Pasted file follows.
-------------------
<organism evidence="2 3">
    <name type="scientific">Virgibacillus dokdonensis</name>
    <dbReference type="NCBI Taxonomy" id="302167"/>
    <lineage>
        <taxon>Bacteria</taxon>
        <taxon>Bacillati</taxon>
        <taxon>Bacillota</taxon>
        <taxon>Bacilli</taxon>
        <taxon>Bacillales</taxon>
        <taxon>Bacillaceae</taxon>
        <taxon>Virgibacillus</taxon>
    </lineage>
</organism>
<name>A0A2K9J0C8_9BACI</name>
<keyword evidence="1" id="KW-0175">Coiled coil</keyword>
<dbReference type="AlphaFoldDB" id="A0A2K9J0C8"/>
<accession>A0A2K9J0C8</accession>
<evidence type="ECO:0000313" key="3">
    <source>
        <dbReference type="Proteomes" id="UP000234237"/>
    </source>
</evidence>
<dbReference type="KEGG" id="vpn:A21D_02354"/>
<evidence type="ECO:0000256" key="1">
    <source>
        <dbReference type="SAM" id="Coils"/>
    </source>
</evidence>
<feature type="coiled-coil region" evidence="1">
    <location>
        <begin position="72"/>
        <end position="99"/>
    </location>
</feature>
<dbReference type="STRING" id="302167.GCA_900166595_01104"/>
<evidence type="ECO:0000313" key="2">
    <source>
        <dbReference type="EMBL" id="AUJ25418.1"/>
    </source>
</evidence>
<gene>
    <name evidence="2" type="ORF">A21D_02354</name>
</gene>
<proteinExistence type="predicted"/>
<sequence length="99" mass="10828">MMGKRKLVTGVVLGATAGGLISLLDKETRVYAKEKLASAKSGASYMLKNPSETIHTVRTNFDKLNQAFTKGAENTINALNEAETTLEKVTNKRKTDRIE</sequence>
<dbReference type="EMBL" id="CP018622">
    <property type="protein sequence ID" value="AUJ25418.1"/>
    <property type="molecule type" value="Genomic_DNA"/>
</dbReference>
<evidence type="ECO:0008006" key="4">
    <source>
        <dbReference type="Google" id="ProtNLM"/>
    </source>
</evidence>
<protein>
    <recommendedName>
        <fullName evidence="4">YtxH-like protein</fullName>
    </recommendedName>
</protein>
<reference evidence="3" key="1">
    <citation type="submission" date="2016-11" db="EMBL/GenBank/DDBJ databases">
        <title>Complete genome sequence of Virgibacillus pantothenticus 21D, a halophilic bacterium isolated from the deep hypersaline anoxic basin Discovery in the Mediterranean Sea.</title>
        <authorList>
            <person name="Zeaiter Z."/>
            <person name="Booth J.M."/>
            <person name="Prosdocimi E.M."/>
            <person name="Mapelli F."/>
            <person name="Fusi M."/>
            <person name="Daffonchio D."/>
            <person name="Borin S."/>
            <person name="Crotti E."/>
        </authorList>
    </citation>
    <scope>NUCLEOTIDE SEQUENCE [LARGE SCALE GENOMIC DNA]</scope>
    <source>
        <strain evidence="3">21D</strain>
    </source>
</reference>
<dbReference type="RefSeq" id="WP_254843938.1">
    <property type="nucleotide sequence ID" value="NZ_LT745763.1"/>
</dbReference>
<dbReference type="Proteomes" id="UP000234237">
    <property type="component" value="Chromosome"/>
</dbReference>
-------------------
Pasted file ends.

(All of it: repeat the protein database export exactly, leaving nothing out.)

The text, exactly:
<organism evidence="2 3">
    <name type="scientific">Virgibacillus dokdonensis</name>
    <dbReference type="NCBI Taxonomy" id="302167"/>
    <lineage>
        <taxon>Bacteria</taxon>
        <taxon>Bacillati</taxon>
        <taxon>Bacillota</taxon>
        <taxon>Bacilli</taxon>
        <taxon>Bacillales</taxon>
        <taxon>Bacillaceae</taxon>
        <taxon>Virgibacillus</taxon>
    </lineage>
</organism>
<name>A0A2K9J0C8_9BACI</name>
<keyword evidence="1" id="KW-0175">Coiled coil</keyword>
<dbReference type="AlphaFoldDB" id="A0A2K9J0C8"/>
<accession>A0A2K9J0C8</accession>
<evidence type="ECO:0000313" key="3">
    <source>
        <dbReference type="Proteomes" id="UP000234237"/>
    </source>
</evidence>
<dbReference type="KEGG" id="vpn:A21D_02354"/>
<evidence type="ECO:0000256" key="1">
    <source>
        <dbReference type="SAM" id="Coils"/>
    </source>
</evidence>
<feature type="coiled-coil region" evidence="1">
    <location>
        <begin position="72"/>
        <end position="99"/>
    </location>
</feature>
<dbReference type="STRING" id="302167.GCA_900166595_01104"/>
<evidence type="ECO:0000313" key="2">
    <source>
        <dbReference type="EMBL" id="AUJ25418.1"/>
    </source>
</evidence>
<gene>
    <name evidence="2" type="ORF">A21D_02354</name>
</gene>
<proteinExistence type="predicted"/>
<sequence length="99" mass="10828">MMGKRKLVTGVVLGATAGGLISLLDKETRVYAKEKLASAKSGASYMLKNPSETIHTVRTNFDKLNQAFTKGAENTINALNEAETTLEKVTNKRKTDRIE</sequence>
<dbReference type="EMBL" id="CP018622">
    <property type="protein sequence ID" value="AUJ25418.1"/>
    <property type="molecule type" value="Genomic_DNA"/>
</dbReference>
<evidence type="ECO:0008006" key="4">
    <source>
        <dbReference type="Google" id="ProtNLM"/>
    </source>
</evidence>
<protein>
    <recommendedName>
        <fullName evidence="4">YtxH-like protein</fullName>
    </recommendedName>
</protein>
<reference evidence="3" key="1">
    <citation type="submission" date="2016-11" db="EMBL/GenBank/DDBJ databases">
        <title>Complete genome sequence of Virgibacillus pantothenticus 21D, a halophilic bacterium isolated from the deep hypersaline anoxic basin Discovery in the Mediterranean Sea.</title>
        <authorList>
            <person name="Zeaiter Z."/>
            <person name="Booth J.M."/>
            <person name="Prosdocimi E.M."/>
            <person name="Mapelli F."/>
            <person name="Fusi M."/>
            <person name="Daffonchio D."/>
            <person name="Borin S."/>
            <person name="Crotti E."/>
        </authorList>
    </citation>
    <scope>NUCLEOTIDE SEQUENCE [LARGE SCALE GENOMIC DNA]</scope>
    <source>
        <strain evidence="3">21D</strain>
    </source>
</reference>
<dbReference type="RefSeq" id="WP_254843938.1">
    <property type="nucleotide sequence ID" value="NZ_LT745763.1"/>
</dbReference>
<dbReference type="Proteomes" id="UP000234237">
    <property type="component" value="Chromosome"/>
</dbReference>